Mize’s 359 homers don’t seem Hall of Fame worthy until you realize that The Big Cat took three full seasons (prime seasons, from age 30-32) off for World War II. When he returned, he seemed to be trying to make up for all the hits he missed while in the service. Swinging better than ever before, Mize hit .339/.438/.579, with 22 homers, through August 4. He was hit by a pitch in the Mayor’s Trophy Game, an exhibition organized by the Yankees and Giants to benefit sandlot ball in NYC, and broke his hand.* After missing a month, Mize came back and immediately broke his toe and was done for the year. It’s ok, with the second worse pitching staff in the league, the Giants weren’t doing anything in ’46 anyway. Despite missing almost two months, Mize finished with a 185 OPS+ and 5.8 WAR. One wonders what he would have done without the injuries.
30) Guy Morton (Cleveland Indians, 1915, 5.8)
29) Harlond Clift (St. Louis Browns, 1937, 5.9 WAR)
Harlond Clift was the first of the prototypical slugging 3B, (Jim Baker, in The Bill James Historical Baseball Abstract called him “the primeval Mike Schmidt”) the first 3B ever to hit 30 HR. Clift was almost as good in ’38, when he hit 34 homers, but he played for a far worse team in ’37 (the Browns lost 108 games). He hit .306/.413/.546 with 29 homers, 36 2B, and 103 R, and 118 RBI. More from Baker: “It was Harlond Clift’s business to play third base for the St. Louis Browns for the better part of the thirties and early forties. This was not a glamour position in Clift’s profession; it was roughly equivalent, let us say, to teaching astronomy at the Colorado School of Mining…. Not only was he a Brown, but he was a Brown when the ebb and flow of fortune had reduced them to an all-time low.”
28) Sam McDowell (Cleveland Indians, 1969, 6.3 WAR)
Sam McDowell walked a very tight line between wild and effectively wild. He led the American League in walks as many times (five) as he led it in strikeouts. He was considered the fastest pitcher in the baseball for much of the ‘60s, and, when he was on, was a dominant presence on the mound for the otherwise hapless Indians. McDowell was on in ’69, but was far from at his best. Still, with 18 wins (against 14 losses) and a 2.94 ERA, and 279 Ks in 285 IP, Sudden Sam was still plenty dominant. Sadly, McDowell only had one more great season left in him, as he slowly drank his way out of the majors at the age of 32. He found new life, however, as a drug and alcohol counselor, and has spent a lot of his post-baseball career working with teens.
27) Dolph Camilli (Philadelphia Phillies, 1937, 6 WAR)
26) Bob Johnson (Philadelphia A’s, 1939, 6 WAR)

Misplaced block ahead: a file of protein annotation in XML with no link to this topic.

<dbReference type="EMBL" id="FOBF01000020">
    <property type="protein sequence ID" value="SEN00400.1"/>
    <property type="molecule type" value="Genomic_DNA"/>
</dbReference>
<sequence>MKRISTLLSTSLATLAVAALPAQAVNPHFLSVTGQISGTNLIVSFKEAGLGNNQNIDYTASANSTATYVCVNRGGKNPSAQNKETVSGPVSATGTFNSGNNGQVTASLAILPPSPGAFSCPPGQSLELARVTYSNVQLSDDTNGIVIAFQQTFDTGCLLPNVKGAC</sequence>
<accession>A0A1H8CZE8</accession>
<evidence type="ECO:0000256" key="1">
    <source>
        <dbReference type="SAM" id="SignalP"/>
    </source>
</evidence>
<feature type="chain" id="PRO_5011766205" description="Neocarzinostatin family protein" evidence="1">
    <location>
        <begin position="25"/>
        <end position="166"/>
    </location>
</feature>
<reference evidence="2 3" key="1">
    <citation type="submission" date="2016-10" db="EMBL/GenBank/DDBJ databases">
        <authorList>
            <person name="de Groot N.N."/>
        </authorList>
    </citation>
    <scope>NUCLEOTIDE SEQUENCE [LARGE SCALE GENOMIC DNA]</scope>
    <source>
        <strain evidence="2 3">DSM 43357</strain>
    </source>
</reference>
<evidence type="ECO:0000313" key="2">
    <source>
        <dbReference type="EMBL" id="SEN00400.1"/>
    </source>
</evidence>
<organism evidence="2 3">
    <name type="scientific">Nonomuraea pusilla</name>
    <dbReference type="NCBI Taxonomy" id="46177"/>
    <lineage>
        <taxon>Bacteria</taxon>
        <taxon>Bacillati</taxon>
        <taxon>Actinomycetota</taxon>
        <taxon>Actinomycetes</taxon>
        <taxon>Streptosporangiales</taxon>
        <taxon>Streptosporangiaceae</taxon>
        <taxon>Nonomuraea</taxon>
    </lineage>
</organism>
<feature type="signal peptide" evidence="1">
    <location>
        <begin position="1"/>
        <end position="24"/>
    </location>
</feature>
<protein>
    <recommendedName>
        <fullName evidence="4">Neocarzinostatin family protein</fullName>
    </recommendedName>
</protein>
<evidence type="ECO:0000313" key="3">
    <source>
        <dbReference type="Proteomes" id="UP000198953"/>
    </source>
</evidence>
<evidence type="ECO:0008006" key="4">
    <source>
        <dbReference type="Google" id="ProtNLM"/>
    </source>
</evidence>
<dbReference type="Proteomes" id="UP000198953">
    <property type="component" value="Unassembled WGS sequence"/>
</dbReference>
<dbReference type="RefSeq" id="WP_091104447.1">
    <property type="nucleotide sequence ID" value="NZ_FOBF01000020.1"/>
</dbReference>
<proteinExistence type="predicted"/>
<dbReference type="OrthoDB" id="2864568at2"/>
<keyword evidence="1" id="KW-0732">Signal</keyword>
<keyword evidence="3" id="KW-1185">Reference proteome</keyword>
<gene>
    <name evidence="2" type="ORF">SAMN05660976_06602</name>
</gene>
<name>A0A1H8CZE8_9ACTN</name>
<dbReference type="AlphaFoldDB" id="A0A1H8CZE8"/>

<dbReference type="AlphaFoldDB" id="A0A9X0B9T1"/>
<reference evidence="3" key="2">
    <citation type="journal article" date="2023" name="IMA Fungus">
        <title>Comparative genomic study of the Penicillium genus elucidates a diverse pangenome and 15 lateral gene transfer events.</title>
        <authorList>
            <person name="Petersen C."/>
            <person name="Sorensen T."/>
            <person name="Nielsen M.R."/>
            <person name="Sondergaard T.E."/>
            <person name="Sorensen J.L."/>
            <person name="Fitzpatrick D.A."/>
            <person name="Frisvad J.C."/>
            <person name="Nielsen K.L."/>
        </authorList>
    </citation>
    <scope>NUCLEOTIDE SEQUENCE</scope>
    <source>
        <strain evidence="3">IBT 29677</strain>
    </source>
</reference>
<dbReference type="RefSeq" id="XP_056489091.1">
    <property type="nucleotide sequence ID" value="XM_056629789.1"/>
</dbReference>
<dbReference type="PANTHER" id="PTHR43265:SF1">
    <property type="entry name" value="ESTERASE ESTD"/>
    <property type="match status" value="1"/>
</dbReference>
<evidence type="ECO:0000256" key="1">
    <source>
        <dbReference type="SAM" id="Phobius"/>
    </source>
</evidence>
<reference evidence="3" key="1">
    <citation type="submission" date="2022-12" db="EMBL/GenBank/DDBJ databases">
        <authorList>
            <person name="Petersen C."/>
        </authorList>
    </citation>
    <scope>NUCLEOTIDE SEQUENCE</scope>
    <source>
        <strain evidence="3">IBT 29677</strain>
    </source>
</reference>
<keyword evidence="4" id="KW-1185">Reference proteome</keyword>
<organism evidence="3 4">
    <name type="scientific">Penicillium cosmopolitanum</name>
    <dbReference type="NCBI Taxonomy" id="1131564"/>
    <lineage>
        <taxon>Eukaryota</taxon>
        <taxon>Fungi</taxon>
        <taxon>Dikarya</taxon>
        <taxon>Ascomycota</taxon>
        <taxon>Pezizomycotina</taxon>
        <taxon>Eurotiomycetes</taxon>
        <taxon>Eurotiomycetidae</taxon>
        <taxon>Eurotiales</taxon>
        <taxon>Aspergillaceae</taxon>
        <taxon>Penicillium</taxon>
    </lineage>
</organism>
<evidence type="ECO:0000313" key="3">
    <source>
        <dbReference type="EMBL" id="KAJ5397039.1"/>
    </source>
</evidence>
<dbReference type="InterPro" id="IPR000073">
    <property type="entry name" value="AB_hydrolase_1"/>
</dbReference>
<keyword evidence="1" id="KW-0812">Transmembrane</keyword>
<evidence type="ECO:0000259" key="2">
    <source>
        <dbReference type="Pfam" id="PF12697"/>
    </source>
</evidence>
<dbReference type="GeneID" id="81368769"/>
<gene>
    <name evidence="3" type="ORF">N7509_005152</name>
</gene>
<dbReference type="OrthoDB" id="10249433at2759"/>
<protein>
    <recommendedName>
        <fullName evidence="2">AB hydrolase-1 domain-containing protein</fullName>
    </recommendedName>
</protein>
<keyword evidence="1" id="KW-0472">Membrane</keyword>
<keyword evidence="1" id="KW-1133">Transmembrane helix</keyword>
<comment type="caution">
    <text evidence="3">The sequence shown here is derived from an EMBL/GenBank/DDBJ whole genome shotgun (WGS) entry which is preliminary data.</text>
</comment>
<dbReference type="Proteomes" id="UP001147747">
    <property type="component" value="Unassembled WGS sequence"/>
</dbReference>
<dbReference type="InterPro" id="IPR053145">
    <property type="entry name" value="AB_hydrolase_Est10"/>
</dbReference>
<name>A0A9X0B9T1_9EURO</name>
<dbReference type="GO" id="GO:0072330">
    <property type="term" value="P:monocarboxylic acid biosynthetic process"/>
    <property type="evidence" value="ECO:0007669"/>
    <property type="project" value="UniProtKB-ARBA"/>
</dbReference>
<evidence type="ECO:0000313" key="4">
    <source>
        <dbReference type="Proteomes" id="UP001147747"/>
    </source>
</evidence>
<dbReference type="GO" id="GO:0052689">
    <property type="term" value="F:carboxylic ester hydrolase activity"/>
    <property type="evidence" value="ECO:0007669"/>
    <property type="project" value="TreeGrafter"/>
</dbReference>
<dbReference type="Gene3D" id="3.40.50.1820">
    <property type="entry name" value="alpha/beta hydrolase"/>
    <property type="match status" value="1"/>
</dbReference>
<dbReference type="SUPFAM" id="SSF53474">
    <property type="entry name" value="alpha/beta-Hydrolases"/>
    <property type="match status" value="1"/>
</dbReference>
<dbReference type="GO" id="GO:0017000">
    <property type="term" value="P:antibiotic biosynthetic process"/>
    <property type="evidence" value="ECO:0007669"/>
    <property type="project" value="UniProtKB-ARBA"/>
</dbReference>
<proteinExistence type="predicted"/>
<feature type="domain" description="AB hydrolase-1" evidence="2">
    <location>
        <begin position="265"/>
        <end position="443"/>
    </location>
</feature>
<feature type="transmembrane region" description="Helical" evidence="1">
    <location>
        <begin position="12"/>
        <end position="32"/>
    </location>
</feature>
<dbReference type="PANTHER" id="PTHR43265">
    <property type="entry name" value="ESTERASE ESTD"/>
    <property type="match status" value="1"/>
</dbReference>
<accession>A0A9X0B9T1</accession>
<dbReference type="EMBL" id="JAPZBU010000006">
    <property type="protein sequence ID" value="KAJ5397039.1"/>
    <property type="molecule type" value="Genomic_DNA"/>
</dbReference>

“Indian” Bob Johnson is one of the best players no one has heard of. He got a relatively late start, debuting as a 27 year old, after several years starring in the Pacific Coast League. And Johnson had the misfortune of debuting just as Connie Mack began dismantling his second dynasty. Indeed, Johnson was essentially replacing Al Simmons, who had been shipped off to the White Sox. And the A’s would remain pitiful (with the exception of Johnson’s rookie year) until he himself was finally traded/sold to the Senators. 1939 was Johnson’s best season, even though his power was down somewhat. But his average jumped to .338 and his OBP to .440, which kept his SLG right in line with previous seasons. He scored 115 runs and drove in 114, and even stole 15 bases (a career high). Johnson was so unappreciated that, despite a .296/.394/.506 career mark and 288 homers, he doesn’t even get a mention in Rob Neyer’s Big Book for Baseball Lineups.
25) Tom Seaver (New York Mets, 1967, 6.4 WAR)
The Mets were an absolute joke until Tom Seaver showed up. It’s not much of an exaggeration to suggest that Tom Terrific simply willed the Mets into respectability. 1967 was Seaver’s rookie year, and he won 16 games and posted a 2.76 ERA (122 OPS+) in 251 innings, with 18 CG in 35 starts. Seaver’s breakup with the Mets was a famous debacle (that The Common Man chronicled here). But the Mets did not have a winning percentage below .400 again until after Seaver left. For whatever his problems with Mets management, Seaver did nothing but help the Mets for 11 years.
24) Dave Stieb (Toronto Blue Jays, 1981, 4.2 WAR)
23) Roy Thomas (Philadelphia Phillies, 1903, 5.4 WAR)
22) Graig Nettles (Cleveland Indians, 1971, 6.5 WAR)
This one hurts. The Twins had Graig and his brother Jim in their systems, and had been jerking Graig around between positions and with little defined role. In 1970, the team planned to use Harmon Killebrew at 3B (apparently because they just had to get Rich Reese and his .261/.332/.371 into the lineup) and didn’t have any place for Nettles. They also believed they needed a 3rd starter behind Jim Perry and Jim Kaat. So they dealt Nettles, Dean Chance, Ted Uhlander, and Bob Miller to the Indians for Luis Tiant and Stan Williams. Williams proved to be an excellent reliever for a year, but Tiant’s Twins career lasted just 17 starts before he broke his scapula (shoulder). Nettles would go on to be one of the best (and most overlooked) 3B in baseball history, though he toiled in the shadows of Brooks Robinson, Mike Schmidt, and George Brett for much of his career.